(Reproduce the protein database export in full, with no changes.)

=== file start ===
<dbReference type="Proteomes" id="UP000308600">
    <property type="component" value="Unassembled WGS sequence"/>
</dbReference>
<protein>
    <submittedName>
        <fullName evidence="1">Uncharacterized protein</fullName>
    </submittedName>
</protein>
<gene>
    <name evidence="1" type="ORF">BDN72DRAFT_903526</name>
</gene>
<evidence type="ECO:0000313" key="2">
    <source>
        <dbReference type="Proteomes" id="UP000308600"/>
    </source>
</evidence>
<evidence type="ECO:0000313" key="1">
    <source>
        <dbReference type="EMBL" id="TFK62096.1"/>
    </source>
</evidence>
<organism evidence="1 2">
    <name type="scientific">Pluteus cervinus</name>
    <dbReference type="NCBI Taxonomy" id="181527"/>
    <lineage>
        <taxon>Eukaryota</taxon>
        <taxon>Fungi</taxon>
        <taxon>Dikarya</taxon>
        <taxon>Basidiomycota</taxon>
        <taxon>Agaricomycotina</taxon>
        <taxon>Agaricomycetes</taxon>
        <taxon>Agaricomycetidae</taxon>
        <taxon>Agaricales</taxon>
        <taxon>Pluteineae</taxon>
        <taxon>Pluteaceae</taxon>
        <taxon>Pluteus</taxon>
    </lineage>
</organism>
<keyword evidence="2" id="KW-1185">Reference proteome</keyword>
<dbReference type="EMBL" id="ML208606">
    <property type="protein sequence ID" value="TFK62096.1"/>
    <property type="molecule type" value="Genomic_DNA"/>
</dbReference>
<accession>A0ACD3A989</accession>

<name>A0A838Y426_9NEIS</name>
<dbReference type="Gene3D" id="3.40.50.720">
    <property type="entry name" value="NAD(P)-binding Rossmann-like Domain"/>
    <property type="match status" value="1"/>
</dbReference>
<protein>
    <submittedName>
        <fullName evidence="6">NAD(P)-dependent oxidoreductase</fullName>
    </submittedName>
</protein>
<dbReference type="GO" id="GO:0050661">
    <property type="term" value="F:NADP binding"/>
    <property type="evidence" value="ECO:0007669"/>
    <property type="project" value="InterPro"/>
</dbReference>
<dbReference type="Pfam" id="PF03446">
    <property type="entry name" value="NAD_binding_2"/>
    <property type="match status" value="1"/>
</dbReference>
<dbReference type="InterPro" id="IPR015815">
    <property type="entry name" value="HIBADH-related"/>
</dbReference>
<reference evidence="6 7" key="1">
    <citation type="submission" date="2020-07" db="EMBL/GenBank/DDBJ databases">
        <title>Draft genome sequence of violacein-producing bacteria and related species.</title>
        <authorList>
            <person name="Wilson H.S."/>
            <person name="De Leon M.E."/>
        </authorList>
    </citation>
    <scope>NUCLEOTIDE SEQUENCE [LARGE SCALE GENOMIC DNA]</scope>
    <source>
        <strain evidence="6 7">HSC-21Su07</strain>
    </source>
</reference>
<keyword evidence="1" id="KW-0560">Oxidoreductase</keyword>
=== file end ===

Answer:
<dbReference type="Proteomes" id="UP000308600">
    <property type="component" value="Unassembled WGS sequence"/>
</dbReference>
<protein>
    <submittedName>
        <fullName evidence="1">Uncharacterized protein</fullName>
    </submittedName>
</protein>
<gene>
    <name evidence="1" type="ORF">BDN72DRAFT_903526</name>
</gene>
<evidence type="ECO:0000313" key="2">
    <source>
        <dbReference type="Proteomes" id="UP000308600"/>
    </source>
</evidence>
<evidence type="ECO:0000313" key="1">
    <source>
        <dbReference type="EMBL" id="TFK62096.1"/>
    </source>
</evidence>
<organism evidence="1 2">
    <name type="scientific">Pluteus cervinus</name>
    <dbReference type="NCBI Taxonomy" id="181527"/>
    <lineage>
        <taxon>Eukaryota</taxon>
        <taxon>Fungi</taxon>
        <taxon>Dikarya</taxon>
        <taxon>Basidiomycota</taxon>
        <taxon>Agaricomycotina</taxon>
        <taxon>Agaricomycetes</taxon>
        <taxon>Agaricomycetidae</taxon>
        <taxon>Agaricales</taxon>
        <taxon>Pluteineae</taxon>
        <taxon>Pluteaceae</taxon>
        <taxon>Pluteus</taxon>
    </lineage>
</organism>
<keyword evidence="2" id="KW-1185">Reference proteome</keyword>
<dbReference type="EMBL" id="ML208606">
    <property type="protein sequence ID" value="TFK62096.1"/>
    <property type="molecule type" value="Genomic_DNA"/>
</dbReference>
<accession>A0ACD3A989</accession>

<name>A0A838Y426_9NEIS</name>
<dbReference type="Gene3D" id="3.40.50.720">
    <property type="entry name" value="NAD(P)-binding Rossmann-like Domain"/>
    <property type="match status" value="1"/>
</dbReference>
<protein>
    <submittedName>
        <fullName evidence="6">NAD(P)-dependent oxidoreductase</fullName>
    </submittedName>
</protein>
<dbReference type="GO" id="GO:0050661">
    <property type="term" value="F:NADP binding"/>
    <property type="evidence" value="ECO:0007669"/>
    <property type="project" value="InterPro"/>
</dbReference>
<dbReference type="Pfam" id="PF03446">
    <property type="entry name" value="NAD_binding_2"/>
    <property type="match status" value="1"/>
</dbReference>
<dbReference type="InterPro" id="IPR015815">
    <property type="entry name" value="HIBADH-related"/>
</dbReference>
<reference evidence="6 7" key="1">
    <citation type="submission" date="2020-07" db="EMBL/GenBank/DDBJ databases">
        <title>Draft genome sequence of violacein-producing bacteria and related species.</title>
        <authorList>
            <person name="Wilson H.S."/>
            <person name="De Leon M.E."/>
        </authorList>
    </citation>
    <scope>NUCLEOTIDE SEQUENCE [LARGE SCALE GENOMIC DNA]</scope>
    <source>
        <strain evidence="6 7">HSC-21Su07</strain>
    </source>
</reference>
<keyword evidence="1" id="KW-0560">Oxidoreductase</keyword>